Why protecting data is essential for innovation

"I'm a Caldicott Guardian!" announced my new GP proudly on my first visit to his surgery. I had just moved to Manchester to take up my responsibilities as UK Information Commissioner. It was clear that this health service professional, for one, knew a lot more about Data Protection in the NHS than I did. That was in 2009. Over the subsequent seven years, I got to learn a good deal about data protection and health as I had to deal with the misuse of patient data at all levels of the system - from local pharmacies to the health service information system itself.

Now, as Chair of Capacity - The Public Services Lab, I want to see the best possible collaboration between partners delivering health and social care services - and a larger role for local groups, charities, voluntary organisations, and social enterprises. And it's clear that data sharing, properly designed and implemented, is essential for successful innovation.

There's long been a tension between the desire to use data to improve performance in the NHS and develop new and more effective treatments, on the one hand, and concerns about privacy and the security of patients' sensitive personal information on the other. Attempts to balance the advantages and disadvantages of data initiatives haven't always convinced.

And now there is more change on the way with the General Data Protection Regulation which comes into force in the UK, and in the rest of the EU, on 25 May next year. It's not so much that the new Regulation is particularly burdensome. Rather, health and social care have a lot of catching up to do. And hoping that things will be different once the UK leaves the EU would be an illusion. Doing Data Protection properly is essential for joined-up health and social care in the 21st Century - and, particularly, if the UK expects to do business with our EU neighbours in the future.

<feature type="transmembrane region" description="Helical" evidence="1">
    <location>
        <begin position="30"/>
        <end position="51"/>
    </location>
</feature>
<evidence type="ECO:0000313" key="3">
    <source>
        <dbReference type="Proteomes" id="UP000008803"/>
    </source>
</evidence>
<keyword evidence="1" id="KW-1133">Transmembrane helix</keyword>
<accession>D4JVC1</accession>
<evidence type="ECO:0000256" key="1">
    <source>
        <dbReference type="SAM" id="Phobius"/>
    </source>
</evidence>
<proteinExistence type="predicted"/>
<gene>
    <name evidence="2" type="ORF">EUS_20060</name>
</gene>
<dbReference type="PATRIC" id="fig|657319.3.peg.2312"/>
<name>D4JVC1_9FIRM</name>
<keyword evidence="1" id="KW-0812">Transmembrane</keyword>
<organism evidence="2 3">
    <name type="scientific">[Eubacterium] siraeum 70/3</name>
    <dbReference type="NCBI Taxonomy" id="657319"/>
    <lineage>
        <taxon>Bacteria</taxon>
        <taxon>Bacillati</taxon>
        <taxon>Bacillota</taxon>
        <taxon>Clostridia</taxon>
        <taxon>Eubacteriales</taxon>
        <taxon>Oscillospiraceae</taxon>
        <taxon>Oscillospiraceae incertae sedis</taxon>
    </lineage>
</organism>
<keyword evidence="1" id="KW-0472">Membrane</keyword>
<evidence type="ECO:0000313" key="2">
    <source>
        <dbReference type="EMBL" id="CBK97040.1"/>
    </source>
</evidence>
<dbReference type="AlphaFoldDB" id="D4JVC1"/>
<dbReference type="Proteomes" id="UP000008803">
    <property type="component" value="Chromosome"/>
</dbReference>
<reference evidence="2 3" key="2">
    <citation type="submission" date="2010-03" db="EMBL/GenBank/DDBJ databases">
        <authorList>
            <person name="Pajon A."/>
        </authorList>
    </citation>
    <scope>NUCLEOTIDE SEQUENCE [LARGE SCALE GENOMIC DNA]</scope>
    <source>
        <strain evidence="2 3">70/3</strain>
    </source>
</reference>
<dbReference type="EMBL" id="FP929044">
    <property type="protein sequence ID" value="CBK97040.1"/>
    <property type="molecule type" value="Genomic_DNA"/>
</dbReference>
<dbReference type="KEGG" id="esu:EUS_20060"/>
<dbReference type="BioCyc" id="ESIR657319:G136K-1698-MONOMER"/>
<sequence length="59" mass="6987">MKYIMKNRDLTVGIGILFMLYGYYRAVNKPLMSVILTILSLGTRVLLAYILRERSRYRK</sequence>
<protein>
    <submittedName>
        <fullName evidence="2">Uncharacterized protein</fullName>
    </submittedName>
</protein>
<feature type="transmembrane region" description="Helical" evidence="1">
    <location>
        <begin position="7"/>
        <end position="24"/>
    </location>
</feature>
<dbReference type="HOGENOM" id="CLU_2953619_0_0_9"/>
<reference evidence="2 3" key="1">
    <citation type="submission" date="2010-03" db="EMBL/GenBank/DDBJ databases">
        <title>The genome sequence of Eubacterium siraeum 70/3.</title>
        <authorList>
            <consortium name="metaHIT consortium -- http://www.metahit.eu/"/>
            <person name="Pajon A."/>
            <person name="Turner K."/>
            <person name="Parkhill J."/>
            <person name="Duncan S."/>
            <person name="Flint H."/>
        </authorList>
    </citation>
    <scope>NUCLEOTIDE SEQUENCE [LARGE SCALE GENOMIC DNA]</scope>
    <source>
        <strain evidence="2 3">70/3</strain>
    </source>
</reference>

There was widespread coverage recently of a case where things went wrong - the collaboration between the Royal Free Hospital and Google DeepMind. The Information Commissioner (ICO) found that data sharing had not been managed in accordance with data protection law.  The ICO found that data could be used to help patients and still privacy could be respected; but to do that means a bit of extra thought when designing initiatives of this kind. The new GDPR rules will give patients more rights and if providers approach data in the right way everyone can benefit.

That's why Capacity - The Public Services Lab has taken the initiative in arranging a briefing event on Data Protection with the both the VCSE sector and public service commissioners in mind. It's on Tuesday 26th September from 4pm to 6.30 in Liverpool. We hope to see a good contingent of health and social care professionals there. To book your place, please follow this link. Bookings close on 15th September - so don't hang around for a second opinion!

 

Christopher Graham

Former Information Commissioner; Chair, Capacity – The Public Services Lab


Posted by: Christopher Graham, on: 12 September 2017